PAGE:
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selves and others, and of the duties resulting from the several relations we bear in life. And the discoveries of natural philosophy, supported and improved by the subsidiary aids of geometry and mathematics, will lead us to a knowledge and admiration of the one supreme Being, in all his works, and enable us to apply our knowledge to the best of all purposes, that of being useful to our fellow-creatures. : And our desire to excel in all these branches of profitable learning cannot but receive the highest impulse from the very genius of the place, in which our studies are prosecuted. For, surely, it is impossible for an ingenuous 'mind to view those venerable shades and structures, where a Newton, an Erasmus, or a Tillotson, explored and fathomed the depths of science, without a concentration of the noblest ideas, and an enthusiastic ardor of attempting a generous, though distant, emulation of their exalted and immortal excellence.

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· If such, then, are the signal blessings, which the respective members of this learned Body have freely received from the hand of antient munificence, it is surely a duty incumbent upon them freely to communicate the fruits of them, for the general benefit of mankind. The representing the duty of every man in the blessings he enjoys under the notion of a stewardship, is a favourite allusion with Christ and his apostles ; and we know, from the highest authority, that “ it is “ required in stewards, that a man be found faithful.” And, surely, no trust or stewardship can be more sacred or important than that which is committed to our charge; the forming the minds and manners of those, who are hereafter to fill every leading department in church and state, to what is decent, virtuous, and praise-worthy, We ought therefore, by every allurement of laudable example, by every effort of constant and diligent instruction, by a vigorous discouragement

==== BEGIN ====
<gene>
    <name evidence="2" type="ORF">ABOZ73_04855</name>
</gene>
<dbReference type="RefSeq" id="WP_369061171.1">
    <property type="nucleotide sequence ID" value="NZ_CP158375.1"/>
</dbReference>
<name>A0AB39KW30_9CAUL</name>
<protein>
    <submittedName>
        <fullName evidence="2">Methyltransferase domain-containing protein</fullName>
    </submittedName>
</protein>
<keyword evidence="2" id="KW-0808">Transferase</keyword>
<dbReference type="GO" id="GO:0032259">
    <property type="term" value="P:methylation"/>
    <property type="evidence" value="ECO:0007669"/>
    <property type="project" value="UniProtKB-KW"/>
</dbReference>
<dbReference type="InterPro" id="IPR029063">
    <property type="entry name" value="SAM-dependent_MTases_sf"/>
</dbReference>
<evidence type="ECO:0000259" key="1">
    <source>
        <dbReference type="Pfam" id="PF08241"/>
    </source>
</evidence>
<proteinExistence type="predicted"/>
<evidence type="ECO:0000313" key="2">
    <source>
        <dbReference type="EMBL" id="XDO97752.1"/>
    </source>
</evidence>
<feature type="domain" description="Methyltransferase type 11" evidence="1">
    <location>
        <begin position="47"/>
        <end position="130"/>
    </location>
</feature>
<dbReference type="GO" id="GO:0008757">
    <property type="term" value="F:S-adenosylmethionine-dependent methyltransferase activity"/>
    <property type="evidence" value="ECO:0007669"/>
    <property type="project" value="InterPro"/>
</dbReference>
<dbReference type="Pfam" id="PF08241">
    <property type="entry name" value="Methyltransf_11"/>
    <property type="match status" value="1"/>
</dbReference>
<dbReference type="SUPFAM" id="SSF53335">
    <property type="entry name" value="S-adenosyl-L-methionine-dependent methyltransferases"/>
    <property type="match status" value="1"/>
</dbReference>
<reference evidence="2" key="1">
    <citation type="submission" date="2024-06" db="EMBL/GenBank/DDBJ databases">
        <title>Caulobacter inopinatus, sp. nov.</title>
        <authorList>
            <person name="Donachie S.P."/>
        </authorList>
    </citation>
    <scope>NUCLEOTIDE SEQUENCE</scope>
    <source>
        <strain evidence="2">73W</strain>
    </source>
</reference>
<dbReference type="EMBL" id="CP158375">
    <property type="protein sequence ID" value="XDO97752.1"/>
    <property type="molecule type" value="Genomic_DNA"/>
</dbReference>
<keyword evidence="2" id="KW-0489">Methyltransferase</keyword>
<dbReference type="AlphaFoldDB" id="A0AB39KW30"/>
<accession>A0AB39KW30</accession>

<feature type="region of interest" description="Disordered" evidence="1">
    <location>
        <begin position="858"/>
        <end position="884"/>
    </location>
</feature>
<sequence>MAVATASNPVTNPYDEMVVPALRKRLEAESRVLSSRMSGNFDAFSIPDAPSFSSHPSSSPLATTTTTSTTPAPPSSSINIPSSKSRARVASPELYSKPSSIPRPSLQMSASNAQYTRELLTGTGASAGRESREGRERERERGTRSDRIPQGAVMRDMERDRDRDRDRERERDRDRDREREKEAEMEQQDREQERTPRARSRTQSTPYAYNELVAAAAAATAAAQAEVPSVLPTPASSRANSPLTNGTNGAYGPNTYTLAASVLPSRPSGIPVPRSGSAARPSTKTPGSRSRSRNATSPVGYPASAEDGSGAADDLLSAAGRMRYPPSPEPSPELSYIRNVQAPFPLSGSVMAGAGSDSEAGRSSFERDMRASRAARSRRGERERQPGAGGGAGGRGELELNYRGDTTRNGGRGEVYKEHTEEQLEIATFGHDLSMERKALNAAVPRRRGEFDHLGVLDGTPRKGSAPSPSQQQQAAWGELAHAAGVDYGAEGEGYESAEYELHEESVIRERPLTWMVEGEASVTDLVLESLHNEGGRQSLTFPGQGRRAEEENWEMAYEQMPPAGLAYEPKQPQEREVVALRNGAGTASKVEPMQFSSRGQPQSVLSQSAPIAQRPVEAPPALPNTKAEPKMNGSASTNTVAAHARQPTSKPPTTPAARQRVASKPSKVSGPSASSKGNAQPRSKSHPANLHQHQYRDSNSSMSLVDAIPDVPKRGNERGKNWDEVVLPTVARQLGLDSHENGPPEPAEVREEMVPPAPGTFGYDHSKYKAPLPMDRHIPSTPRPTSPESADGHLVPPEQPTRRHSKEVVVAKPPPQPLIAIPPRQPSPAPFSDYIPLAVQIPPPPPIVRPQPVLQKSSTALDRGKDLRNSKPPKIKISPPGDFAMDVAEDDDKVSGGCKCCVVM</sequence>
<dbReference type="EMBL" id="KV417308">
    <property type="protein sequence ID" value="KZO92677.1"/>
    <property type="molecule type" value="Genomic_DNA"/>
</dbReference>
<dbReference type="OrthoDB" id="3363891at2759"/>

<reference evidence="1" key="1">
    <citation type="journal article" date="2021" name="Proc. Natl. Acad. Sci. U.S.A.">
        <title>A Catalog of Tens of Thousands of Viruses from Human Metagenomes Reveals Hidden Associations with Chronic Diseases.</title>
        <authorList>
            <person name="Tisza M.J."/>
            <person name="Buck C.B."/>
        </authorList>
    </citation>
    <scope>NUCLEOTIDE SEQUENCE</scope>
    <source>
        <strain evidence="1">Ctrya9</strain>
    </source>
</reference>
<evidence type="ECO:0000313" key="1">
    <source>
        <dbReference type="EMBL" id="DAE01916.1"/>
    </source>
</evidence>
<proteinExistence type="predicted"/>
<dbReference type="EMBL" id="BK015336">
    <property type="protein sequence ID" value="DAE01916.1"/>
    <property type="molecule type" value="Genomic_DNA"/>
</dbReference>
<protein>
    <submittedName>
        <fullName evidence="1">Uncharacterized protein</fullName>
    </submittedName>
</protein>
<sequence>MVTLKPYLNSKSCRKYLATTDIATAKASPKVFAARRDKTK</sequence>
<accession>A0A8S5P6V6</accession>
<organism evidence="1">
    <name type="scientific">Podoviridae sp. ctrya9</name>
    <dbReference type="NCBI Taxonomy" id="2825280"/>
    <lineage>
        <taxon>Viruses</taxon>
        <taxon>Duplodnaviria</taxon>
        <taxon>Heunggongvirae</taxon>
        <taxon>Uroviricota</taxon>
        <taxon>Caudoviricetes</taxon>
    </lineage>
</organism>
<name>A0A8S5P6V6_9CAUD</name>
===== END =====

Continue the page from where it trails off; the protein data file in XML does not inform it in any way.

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of vice, and by a constant and impartial remuneration of real merit, on all occasions, to shew, that we have not lost sight of the great purposes for which we are placed here, and for the discharge of which we professedly receive the emoluments and honours of our several stations and appointments.

And as the duty we owe to vur benefactors thus loudly calls upon us to be faithful in our stewardship, so a regard to our own interest likewise no less forcibly demands this at our hands. We are as a candle placed upon an eminence, upon which the eyes of the world are naturally fixed, and in which the smallest decay of light will readily be discerned, and as readily pointed out by the malicious finger of envy, to the observation of those numerous enemies, who would rejoice, that “ the name of this our Israel should ** be no more in remembrance.” For, surely, we want not to be told, that the bigoted Papist would, with singular pleasure, view the extinction of those two glorious luminaries, by whose radiance the dark clouds of papal superstition were dispelled, and life and immortality brought to light, in their native purity and splendor. Nor need we again be told, that the numerous sectaries, whose growing influence in the state is already too perceptible, regard with a malignant eye these learned seminaries, which are the great barriers against their schemes of encroachment and innovation, and the firm bulwarks and supports of that estar blishment, against which all their arrows of rage and detraction are levelled,

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· And whilst our enemies thus regard us with a malignant jealousy, our best friends cannot but look up to us with the tenderest feelings of anxiety and concern. They know with sorrow, that malevolent reports are gone abroad in the world. They hear, on every side, that the reins of

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discipline are relaxed; that dissipation and unnecessary expence are enormously increasing; that modesty and subordination, the antient and necessary fences of good order, are suffered to be broken down and trampled upon by the younger members of the University; that propriety of character and decency of deportment are little regarded by the higher orders, and those who are in authority; that the pure streams of the Muses are polluted by the turbid influx of political contention; that intestine cabal and foreign influence are suffered to operate, to the great discouragement of merit and industry, and in direct contradiction to the most solemn restrictions of antient statutes, in the disposal of the most important trusts; whilst, on the other hand, the genuine and essential purposes of academical institution; the promotion of learning and piety; the advancing of the honour of God and the benefit of man, are notoriously neglected and disregarded.

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